Criminal Charges Filed Nearly 3 Years After Duck Boat Tragedy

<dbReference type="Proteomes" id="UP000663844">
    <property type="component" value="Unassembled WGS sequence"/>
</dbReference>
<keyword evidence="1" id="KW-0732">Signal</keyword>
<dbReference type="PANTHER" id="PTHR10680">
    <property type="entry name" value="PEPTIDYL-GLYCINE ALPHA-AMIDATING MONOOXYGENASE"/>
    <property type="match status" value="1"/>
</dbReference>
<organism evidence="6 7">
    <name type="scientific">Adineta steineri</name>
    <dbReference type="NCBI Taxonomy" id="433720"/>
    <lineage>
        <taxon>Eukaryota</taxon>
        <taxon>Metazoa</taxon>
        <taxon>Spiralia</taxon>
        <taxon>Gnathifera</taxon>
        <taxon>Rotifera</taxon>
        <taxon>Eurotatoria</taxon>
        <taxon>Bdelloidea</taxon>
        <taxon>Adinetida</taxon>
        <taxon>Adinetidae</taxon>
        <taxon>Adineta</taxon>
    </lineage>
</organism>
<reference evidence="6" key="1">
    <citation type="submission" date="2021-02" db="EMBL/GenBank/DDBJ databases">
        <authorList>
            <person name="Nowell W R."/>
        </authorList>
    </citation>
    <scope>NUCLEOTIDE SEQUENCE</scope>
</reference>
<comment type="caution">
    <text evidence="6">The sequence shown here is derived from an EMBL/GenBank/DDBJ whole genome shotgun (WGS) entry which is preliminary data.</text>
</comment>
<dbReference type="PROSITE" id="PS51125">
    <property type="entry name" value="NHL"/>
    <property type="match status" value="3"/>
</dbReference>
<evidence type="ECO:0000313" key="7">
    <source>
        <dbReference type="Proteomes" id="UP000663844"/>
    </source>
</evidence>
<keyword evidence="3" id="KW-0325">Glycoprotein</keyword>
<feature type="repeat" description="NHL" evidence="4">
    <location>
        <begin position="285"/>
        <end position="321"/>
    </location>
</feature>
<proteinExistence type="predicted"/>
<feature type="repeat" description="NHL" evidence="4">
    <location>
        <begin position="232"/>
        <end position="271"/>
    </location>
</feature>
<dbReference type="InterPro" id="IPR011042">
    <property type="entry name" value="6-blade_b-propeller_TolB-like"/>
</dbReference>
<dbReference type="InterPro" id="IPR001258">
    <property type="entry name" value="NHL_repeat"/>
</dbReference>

Stone County Attorney General Matt Selby and Missouri Attorney General Eric Schmitt on Friday announced criminal charges against Ride the Ducks Branson employees Kenneth Scott McKee, Charles Baltzell and Curtis Lanham, in connection with the Stretch Boat # 7 sank on Table Rock Lake in July. July 19, 2018, which killed 17 people. According to the probable cause statement, on the afternoon of July 19, 2018, Stretch Boat No.7 entered Table Rock Lake during a severe thunderstorm warning, encountered severe weather conditions and winds. violent, took on water and eventually sank, killing 17 people. The probable cause statement alleges that Scott McKee, the captain of Stretch Boat No. 7, failed to perform his duties as authorized captain by entering the lake during a severe thunderstorm warning and did not follow policies and training by not requiring passengers to affix flotation devices. as the boat took on water. The statement also alleges that Charles Baltzell, as operations supervisor, and Curtis Lanham, as general manager, failed to report weather conditions and ceased operations during a severe thunderstorm warning.[ READ PROBABLE CAUSE STATEMENT I READ DUCK BOATS COMPLAINT ]McKee was charged with 17 counts of first degree manslaughter, a class C felony, five counts of first degree endangering the well-being of a child, a class A felony and of seven counts of endangering a child in the first degree, a class D felony Baltzell was charged with 17 counts of first degree manslaughter, a class C felony. Related Video: Sister from duck victim: ‘I called his phone 63 times’General Curtis Lanham has been charged with 17 counts of first degree manslaughter, a Class C felony. A total of 63 charges were filed against the three accused. “We look forward to taking our case to court,” Schmitt said in a statement. “The victims deserve justice. Child endangerment charges laid for death are the most serious, carrying 10 to 30 years in prison. Endangerment charges involving children who survived the crash carry a sentence of up to seven years. “We are reviewing the charges, are waiting for not guilty pleas to be entered and will continue to vigorously represent Mr. McKee,” JR Hobbs and Marilyn B. Keller, who represent the captain, said in a statement. Lawyers for Baltzell and Lanham did not immediately respond to a phone message asking for comment. Each manslaughter charge alleges the men “recklessly caused” the death of a passenger. Missouri law provides for a prison sentence ranging from three to 10 years for a conviction on this charge. Thirty-one people were on board when the duck entered the lake. A storm suddenly arose and the waves overwhelmed the boat before it could reach shore. Video and audio of the boat, retrieved by divers, showed the lake to be calm when the boat entered the water. But the weather suddenly turned violent. In a few minutes, the boat sank. Highway Patrol Sgt. Mark Green said in his affidavit that McKee failed to perform his duties and responsibilities by going to the lake with the Stretch Boat 7, with a severe thunderstorm warning in effect. “He did not follow training policy or guidelines in that he did not require passengers to wear personal flotation devices when Stretch Duck 7 took on the water,” Green said. The wind speed at the time of the accident was above 70 mph (113 km / h). , just below the force of a hurricane, according to the National Transportation Safety Board. The weather forecast had warned of an impending storm with winds of up to 60 mph (97 km / h). A US Coast Guard inspection certificate for the boat issued in February 2017 stated that it “should not be used by water” when winds exceed 35 mph and / or wave heights exceed 2 feet. Green’s affidavit said that Baltzell’s failure to communicate with the ducks about the weather and Lanham’s failure to cease operations “contributed to the incident and the deaths that followed. In April 2020, the National Transportation Safety Board released the findings of its investigation into the tragedy. Among the documents released by the NTSB was a letter dated April 15 in which Daniel Abel, Vice Admiral of the Coast Guard, said the Guard agreed with a recommendation from the NTSB to modify vehicles like the one that sank. in Missouri. “Removing the awnings, side curtains and associated frame from the DUKW fleet would improve emergency exits,” the report said. The Coast Guard has said it will issue a maritime safety newsletter, the first step in the process. The NTSB reiterated Coast Guard criticisms it released in November, saying the agency ignored its recommendations to improve boats since a duck accident. Arkansas killed 13 people in 1999. The board said it has repeatedly urged the Coast Guard to demand that boats be leveled to stay afloat when inundated and qu ‘they remove obstacles to escape, such as awnings. Boat owner Ripley Entertainment has settled more than 30 lawsuits from survivors or relatives of those who have died. The dead included nine members of one Indianapolis family. Other victims came from Missouri, Illinois and Arkansas. The Associated Press contributed to this story.